Skip to main content

Leavers shy away from learning

The percentage of 16-year-olds continuing in education has fallen for the first time in seven years, a survey of more than 600,000 teenagers has revealed.

Across the country, growing numbers are rejecting school, college and training schemes while the proportion going into jobs or on to the dole queue is increasing.

The annual school-leavers' destination survey published today reveals the percentage of 16-year-olds continuing in education either full-time, part-time or via work has dropped from 83 per cent in 1994 to 81 per cent in 1995.

The percentage of 16-year-olds staying on in full-time education has also fallen - from 68.1 per cent in 1994 to 67.6 per cent in 1995.

Careers service officials who kept track of the teenagers warned the decreases were particularly worrying given the rise in the number of 16-year-olds.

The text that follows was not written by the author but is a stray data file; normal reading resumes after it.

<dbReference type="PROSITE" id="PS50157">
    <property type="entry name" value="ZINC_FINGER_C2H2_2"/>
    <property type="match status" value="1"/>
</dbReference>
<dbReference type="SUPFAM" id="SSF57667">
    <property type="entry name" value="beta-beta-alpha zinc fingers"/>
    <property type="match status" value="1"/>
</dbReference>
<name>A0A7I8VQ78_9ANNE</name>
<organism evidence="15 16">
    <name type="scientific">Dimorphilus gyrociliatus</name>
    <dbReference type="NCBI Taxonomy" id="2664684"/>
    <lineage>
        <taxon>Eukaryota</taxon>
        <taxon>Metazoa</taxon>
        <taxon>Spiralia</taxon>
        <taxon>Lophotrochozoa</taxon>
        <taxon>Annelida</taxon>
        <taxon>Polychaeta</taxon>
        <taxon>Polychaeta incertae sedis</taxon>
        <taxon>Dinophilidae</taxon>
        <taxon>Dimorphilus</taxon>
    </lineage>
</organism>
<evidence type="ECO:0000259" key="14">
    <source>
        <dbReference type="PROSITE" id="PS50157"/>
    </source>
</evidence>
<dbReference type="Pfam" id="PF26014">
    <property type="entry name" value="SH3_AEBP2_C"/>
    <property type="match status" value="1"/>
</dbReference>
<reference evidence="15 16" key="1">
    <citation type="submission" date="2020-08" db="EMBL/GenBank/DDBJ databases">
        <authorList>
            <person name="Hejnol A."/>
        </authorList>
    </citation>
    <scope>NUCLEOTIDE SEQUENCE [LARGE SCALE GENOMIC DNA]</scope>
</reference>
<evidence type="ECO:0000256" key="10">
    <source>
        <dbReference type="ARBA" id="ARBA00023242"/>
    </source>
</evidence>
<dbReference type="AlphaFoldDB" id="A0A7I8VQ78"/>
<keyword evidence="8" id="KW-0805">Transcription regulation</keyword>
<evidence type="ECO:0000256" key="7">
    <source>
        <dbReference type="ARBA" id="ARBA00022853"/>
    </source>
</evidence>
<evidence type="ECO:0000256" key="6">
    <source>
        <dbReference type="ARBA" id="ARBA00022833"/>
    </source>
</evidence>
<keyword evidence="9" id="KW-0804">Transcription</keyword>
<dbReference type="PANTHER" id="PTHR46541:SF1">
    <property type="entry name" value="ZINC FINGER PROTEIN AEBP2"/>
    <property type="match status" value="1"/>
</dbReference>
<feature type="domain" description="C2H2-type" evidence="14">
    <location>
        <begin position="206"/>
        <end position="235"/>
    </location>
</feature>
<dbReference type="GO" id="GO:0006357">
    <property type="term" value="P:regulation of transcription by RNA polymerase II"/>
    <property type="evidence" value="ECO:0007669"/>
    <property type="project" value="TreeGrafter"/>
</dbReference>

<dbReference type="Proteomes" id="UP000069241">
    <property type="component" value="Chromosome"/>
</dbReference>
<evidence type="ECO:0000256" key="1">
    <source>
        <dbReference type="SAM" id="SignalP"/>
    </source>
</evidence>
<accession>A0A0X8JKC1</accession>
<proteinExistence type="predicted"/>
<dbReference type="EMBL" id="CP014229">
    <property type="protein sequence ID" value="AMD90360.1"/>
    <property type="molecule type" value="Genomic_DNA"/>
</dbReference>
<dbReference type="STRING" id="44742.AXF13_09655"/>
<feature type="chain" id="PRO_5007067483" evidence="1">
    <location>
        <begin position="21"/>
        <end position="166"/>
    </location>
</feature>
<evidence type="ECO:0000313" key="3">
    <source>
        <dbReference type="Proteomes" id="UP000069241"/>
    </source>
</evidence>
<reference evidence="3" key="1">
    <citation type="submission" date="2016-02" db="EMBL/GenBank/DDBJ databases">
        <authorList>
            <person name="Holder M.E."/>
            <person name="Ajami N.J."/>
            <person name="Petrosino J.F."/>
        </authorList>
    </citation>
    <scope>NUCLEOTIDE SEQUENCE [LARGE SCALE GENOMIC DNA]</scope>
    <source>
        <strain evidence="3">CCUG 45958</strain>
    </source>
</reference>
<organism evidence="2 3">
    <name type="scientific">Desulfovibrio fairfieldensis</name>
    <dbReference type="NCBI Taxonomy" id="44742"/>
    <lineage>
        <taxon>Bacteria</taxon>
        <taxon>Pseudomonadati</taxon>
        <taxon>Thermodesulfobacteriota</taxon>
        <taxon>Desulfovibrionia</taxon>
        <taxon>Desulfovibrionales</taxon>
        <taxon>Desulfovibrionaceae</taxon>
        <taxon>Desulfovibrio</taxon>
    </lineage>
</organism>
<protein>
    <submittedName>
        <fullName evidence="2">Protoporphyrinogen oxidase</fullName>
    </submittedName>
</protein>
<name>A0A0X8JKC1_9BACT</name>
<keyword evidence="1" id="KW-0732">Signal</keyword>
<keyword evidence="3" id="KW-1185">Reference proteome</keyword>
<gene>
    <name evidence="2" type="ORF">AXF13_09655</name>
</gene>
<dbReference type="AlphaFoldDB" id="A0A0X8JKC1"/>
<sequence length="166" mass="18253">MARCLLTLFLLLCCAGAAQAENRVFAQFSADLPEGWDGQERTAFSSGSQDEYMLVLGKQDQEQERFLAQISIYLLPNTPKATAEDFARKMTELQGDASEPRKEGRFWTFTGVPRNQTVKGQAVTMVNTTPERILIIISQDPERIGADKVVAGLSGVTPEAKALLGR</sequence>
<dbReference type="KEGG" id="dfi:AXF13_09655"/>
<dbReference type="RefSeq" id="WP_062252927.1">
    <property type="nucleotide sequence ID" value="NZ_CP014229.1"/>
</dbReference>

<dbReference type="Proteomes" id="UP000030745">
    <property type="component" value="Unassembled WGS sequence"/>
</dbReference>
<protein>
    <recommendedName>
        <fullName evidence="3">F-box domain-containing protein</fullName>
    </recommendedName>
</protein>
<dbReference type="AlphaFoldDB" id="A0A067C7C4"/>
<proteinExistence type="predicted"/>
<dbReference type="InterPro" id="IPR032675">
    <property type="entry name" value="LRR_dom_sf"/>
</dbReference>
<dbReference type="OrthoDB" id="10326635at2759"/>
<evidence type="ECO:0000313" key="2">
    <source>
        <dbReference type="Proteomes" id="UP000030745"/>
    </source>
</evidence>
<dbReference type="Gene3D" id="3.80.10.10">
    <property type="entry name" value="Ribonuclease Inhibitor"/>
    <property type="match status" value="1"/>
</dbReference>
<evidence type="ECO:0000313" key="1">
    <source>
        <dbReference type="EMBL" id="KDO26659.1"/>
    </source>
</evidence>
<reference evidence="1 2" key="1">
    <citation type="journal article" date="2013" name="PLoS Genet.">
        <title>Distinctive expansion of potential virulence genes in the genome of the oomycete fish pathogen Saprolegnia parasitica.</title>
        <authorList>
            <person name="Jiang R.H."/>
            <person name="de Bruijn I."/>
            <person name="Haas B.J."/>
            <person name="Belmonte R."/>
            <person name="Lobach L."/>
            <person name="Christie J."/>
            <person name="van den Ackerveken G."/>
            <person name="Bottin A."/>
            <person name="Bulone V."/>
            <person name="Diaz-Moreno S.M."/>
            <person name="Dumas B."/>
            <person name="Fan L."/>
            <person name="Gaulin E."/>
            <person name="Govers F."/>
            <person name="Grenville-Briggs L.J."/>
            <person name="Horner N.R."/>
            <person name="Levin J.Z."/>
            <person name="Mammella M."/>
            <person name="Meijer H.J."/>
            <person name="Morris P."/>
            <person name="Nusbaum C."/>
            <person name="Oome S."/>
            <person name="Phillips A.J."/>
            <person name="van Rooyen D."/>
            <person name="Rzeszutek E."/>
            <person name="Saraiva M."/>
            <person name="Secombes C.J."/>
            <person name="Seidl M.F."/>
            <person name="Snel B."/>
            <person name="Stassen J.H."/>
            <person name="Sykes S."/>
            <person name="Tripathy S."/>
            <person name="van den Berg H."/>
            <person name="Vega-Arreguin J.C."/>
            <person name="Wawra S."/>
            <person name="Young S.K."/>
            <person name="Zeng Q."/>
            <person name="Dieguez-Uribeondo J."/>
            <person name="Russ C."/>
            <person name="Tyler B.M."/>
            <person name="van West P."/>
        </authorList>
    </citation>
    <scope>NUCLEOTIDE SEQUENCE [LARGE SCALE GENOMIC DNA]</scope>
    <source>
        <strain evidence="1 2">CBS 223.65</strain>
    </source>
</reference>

And the Association of County Councils and Association of Metropolitan Authorities, which jointly published the survey's findings, called for research to identify the causes of the trend.

Graham Lane, chairman of the AMA's education committee, added: "The increased costs students have to face are driving some people out of education."

The survey comes just seven months after research from the Institute of Education, London University, revealed the UK has much lower levels of participation in full-time education at 16 to 18 than its competitor nations. It is based on evidence collected by careers officials by letter, phone, interview, with schools and colleges, through employers and training providers.

Changes in the telephone system and the new Management Information System of student records used in some colleges have made keeping tracking of all pupils difficult in some areas.

But the findings of the survey of what the teenagers were doing in the November after their 16th birthday were very much the same throughout England - showing a decrease in the proportion going into education and youth training.

Log in or register for FREE to continue reading.

It only takes a moment and you'll get access to more news, plus courses, jobs and teaching resources tailored to you